In California, the temperature yesterday was 108, (42C) and today it was 100 (37)! A lot of the horrible fires have subsided, but the air is still smoky. At the peak of fires, I felt like I was living on Mars, with tons of soot flying through the air, the skies covered in a brown haze, and the sun a blazing red. Between this and Covid, I noticed a lot of depression in the children around me, as not only has lockdown inhibited their ability to get out and go to parks or museums, but on top of that being outside was downright dangerous with AQI (air quality) readings that were soaring among the worst in the world. Tomorrow the forEcast is just as hot with high winds, a recipe for more fires–praying it doesn’t get any worse!

Bastani Sonnati

If you go to the supermarket, you would be hard pressed to find ice cream that has less than 10 ingredients. Propelyne glycol, high fructose corn syrup, carageenan, sodium benzoate, and a ton of other nasty ingredients you would never find in nature end up in colorful tubs beckoning you in the freezer aisle. No doubt about it, this processed ice cream pays a heavy price when burdened with these extraneous chemicals and additives. If you eat ice cream in the Middle east, Iran, or Europe, the ice cream has a different texture all together. Instead of a chalky ice cream, you get a smooth and creamy mouthfeel with each bite. The flavors also taste real, with no aftertaste. From vanilla and pistachio, to banana and more exotic flavors like pomegranate, it seems like the seller just plucked the fruits that morning and swirled them into the ice cream.

Rukab’s Ice Cream: Ramalah Palestine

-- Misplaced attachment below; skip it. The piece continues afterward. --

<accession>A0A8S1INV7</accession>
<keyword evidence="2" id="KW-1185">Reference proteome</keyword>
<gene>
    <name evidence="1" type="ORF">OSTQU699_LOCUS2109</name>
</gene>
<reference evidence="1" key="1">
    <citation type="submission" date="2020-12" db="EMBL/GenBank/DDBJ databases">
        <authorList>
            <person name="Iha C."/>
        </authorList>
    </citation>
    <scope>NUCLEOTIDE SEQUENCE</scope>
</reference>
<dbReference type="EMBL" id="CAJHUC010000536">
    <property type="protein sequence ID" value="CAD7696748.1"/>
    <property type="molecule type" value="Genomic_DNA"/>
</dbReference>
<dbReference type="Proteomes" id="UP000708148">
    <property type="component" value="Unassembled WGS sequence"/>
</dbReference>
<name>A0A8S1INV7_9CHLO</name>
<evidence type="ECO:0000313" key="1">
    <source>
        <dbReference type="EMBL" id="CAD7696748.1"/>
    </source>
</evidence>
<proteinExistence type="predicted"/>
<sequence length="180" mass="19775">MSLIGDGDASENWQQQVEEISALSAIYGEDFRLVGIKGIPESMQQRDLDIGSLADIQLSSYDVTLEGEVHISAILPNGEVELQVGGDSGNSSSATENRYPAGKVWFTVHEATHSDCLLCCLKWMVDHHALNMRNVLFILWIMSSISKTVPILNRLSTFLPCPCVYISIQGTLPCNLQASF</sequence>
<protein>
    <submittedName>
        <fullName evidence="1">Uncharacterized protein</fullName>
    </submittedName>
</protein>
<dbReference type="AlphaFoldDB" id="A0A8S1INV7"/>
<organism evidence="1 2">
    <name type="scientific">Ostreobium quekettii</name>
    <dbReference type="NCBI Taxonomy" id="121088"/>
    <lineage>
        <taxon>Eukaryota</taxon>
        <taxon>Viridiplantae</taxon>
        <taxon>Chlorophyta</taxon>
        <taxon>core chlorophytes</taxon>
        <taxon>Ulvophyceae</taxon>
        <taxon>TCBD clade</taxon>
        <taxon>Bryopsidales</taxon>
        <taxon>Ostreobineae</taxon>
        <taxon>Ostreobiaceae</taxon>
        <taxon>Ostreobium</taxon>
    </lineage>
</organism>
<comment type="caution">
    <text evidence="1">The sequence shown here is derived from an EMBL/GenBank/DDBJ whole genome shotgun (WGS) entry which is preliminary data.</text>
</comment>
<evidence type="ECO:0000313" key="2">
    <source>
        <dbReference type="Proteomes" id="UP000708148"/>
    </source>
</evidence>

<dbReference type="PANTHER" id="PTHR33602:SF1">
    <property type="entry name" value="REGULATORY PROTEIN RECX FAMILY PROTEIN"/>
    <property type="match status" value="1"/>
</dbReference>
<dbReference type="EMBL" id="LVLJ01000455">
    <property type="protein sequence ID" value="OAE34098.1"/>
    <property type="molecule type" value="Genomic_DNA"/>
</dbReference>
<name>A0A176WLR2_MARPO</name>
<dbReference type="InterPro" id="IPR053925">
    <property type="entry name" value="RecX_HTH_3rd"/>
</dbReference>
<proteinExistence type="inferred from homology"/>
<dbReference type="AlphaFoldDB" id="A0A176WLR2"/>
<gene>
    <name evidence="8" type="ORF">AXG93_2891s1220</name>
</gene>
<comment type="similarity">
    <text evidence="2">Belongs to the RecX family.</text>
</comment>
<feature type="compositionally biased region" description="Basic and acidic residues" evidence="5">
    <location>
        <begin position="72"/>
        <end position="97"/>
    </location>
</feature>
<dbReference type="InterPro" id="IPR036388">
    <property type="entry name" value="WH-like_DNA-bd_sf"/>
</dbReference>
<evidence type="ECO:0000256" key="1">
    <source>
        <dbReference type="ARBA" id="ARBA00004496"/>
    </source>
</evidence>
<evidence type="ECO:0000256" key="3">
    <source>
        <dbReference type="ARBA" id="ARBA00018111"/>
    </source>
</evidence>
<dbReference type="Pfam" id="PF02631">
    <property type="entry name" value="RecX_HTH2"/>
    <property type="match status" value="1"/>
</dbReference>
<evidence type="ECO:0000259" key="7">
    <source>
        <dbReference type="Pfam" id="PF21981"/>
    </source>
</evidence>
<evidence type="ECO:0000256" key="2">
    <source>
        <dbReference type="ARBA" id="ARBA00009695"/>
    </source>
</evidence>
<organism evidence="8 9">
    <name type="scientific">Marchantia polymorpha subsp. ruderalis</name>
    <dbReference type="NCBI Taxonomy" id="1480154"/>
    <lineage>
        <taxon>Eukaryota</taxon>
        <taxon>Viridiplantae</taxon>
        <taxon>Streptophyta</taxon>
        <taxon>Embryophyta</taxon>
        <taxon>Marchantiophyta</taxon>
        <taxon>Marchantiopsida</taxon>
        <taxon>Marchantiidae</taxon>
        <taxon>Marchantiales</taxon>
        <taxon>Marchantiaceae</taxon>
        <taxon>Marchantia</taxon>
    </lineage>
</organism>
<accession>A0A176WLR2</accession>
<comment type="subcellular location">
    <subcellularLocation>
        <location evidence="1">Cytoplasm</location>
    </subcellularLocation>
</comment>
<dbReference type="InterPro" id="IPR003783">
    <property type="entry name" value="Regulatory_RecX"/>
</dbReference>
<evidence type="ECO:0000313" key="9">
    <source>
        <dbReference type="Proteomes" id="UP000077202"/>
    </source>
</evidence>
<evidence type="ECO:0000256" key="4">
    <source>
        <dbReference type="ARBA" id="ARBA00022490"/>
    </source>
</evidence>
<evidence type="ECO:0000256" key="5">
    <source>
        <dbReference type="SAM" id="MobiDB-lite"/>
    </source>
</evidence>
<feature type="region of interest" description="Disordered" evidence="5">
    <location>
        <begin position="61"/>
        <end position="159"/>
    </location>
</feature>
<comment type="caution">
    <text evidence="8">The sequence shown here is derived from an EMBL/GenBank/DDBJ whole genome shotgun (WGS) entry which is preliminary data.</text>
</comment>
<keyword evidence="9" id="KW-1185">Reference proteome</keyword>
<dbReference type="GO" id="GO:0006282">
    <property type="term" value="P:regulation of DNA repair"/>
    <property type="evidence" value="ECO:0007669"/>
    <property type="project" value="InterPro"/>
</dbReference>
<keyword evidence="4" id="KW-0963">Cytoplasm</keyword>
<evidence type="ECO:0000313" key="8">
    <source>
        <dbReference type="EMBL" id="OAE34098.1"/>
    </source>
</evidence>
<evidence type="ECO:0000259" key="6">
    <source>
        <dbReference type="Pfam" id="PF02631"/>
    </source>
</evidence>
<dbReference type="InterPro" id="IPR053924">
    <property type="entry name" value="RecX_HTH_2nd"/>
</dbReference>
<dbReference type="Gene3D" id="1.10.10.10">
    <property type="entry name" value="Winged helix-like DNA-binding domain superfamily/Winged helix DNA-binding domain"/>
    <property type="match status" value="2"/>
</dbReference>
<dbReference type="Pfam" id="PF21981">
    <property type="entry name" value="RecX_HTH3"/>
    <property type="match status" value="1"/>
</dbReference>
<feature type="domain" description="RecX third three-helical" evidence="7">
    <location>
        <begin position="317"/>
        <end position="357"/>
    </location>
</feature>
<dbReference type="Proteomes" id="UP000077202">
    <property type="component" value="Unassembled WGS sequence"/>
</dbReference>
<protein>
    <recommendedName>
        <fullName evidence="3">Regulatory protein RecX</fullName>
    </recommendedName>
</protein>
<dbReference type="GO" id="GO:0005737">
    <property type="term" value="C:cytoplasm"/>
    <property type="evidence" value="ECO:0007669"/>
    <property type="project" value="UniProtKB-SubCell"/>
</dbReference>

In times like these, when one feels generally hopeless and helpless to make the situation better, it is little family projects that add cheer to the day and build cherished family memories. This one particular day when the air quality got a little better, I thought an ice cream sandwich party was in order. Now I am not saying that we should all drown our sorrows in ice cream when things get tough (Lord knows I have done this too many times to count)- but, once in a while activities like this create opportunities to bond, as well as learn about other countries. The children loved learning about Iran’s own special ice cream, called Bastani Sonnati. Originating back in 500 BC, this Persian ice cream usually has a base flavor or vanilla, accented with saffron and rose water. If served as a sandwich, the ice cream is tucked between two wafer thins, then rolled in either crushed pistachios, rose petals, or both.

Now you can make this special ice cream with only 3 base ingredients, and no ice cream maker! If you don’t have wafer thins available, use any kind of cookie or biscuit you like. This recipe is smooth and creamy, with a delicate touch of rose and saffron– an exotic way to end the summer without having to travel anywhere. To see my latest video on the easy technique, click on the video below:

Bastani Sonnati

1 cup heavy cream (NOT half and half)

1 can sweetened condensed milk

1 tsp vanilla extract

1 – 2 tsp rose water

Dash of saffron (optional)

1 tsp Arabic gum (optional)

Wafer thins, and crushed pistachios or freeze dried strawberries for rolling the sandwiches

Whip the heavy cream, vanilla, and optional Arabic gum until stiff peaks form. Fold in the condensed milk gently until well incorporated. Freeze for 4 hours. To make sandwiches, put about 1/3 cup ice cream between 2 wafer, roll into the crushed pistachios or strawberries, and freeze for another hour or two. Eat immediately after serving.


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